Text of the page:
Re: “Islam is compatible with democracy”, have your say, March 1.
Terry Hayden refers to a ray of hope within contemporary Islam by the name of Fethullah Gulen and the Gulen movement. A former imam and politically active moderate, Gulen lives in exile in the US because there is an arrest warrant for him in his native Turkey.
Although he may seem a moderate, this perception must be placed in realistic context. He is an advocate of the Hanafi, one of four schools of jurisprudence in Sunni sharia law. Thus he supports the divine nature of sharia above all secular law as contained in the following Hanafi foundational texts: Kitab al-kharaj and Kitab al-siyar (doctrine of war against unbelievers, distribution of spoils of war among Muslims, apostasy and taxation of dhimmi (infidels).
With as many as 6 million followers and dissident status, Gulen may, from the perspective of orthodoxy, be considered influential and moderate (he mentions democracy and demonstrates an enthusiasm for Sufism). However, this does not represent a significant sea change in Islamic thought.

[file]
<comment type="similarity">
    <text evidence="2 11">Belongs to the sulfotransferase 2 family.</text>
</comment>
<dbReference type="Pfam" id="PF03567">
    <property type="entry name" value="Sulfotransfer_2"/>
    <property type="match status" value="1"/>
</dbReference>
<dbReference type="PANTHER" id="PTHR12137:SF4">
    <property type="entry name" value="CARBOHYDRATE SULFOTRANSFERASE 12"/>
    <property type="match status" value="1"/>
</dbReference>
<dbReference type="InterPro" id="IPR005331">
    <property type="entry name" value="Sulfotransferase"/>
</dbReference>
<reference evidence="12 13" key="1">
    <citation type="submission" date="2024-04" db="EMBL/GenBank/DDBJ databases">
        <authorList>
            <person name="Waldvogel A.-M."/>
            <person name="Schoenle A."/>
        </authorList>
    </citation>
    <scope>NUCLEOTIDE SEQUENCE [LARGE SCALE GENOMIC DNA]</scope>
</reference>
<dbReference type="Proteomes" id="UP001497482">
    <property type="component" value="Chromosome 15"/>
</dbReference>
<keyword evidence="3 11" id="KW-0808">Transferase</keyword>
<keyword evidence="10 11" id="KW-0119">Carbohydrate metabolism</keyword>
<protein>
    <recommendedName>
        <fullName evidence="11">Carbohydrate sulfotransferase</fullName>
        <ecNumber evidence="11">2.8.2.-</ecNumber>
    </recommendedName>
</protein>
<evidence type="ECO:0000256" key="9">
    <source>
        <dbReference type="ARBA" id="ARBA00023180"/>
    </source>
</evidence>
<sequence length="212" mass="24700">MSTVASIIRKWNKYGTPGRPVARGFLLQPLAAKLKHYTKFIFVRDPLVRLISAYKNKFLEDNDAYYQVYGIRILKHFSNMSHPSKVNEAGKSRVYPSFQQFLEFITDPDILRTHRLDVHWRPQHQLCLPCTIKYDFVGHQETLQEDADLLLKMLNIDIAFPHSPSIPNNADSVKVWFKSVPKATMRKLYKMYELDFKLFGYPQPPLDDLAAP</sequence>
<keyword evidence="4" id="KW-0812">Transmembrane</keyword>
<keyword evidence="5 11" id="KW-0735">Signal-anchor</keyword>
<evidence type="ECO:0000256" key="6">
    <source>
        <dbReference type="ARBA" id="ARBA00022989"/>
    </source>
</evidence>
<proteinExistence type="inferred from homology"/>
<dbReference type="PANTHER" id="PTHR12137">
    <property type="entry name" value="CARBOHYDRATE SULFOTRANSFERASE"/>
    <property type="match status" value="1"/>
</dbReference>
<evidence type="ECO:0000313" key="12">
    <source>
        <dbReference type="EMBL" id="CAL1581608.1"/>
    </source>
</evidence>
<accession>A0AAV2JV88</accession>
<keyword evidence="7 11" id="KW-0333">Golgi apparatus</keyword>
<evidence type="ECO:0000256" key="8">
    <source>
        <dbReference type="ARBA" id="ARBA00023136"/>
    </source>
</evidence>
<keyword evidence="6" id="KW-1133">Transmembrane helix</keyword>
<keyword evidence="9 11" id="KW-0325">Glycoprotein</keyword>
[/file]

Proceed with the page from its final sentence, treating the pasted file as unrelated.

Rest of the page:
Although Sufism is the pinnacle of Islamic spiritual thought and its expression, it is almost exclusively an attribute of the Sunni Muslim tradition and has been subject to violent extremist opposition from the Shia and especially the Wahabi sects, almost to the point of complete annihilation during the 20th century.
The fact that Gulen must live in exile to escape persecution is evidence of the unpopular nature of the reformist ideals suggested by his recent letter to Le Monde. In addition, in keeping with Islamist thought presented to “dhimmi” audiences, the real import is often concealed in idealistic platitudes crafted to achieve political goals. And let us not forget, Gulen is viewed, above all, as a politician in Turkey.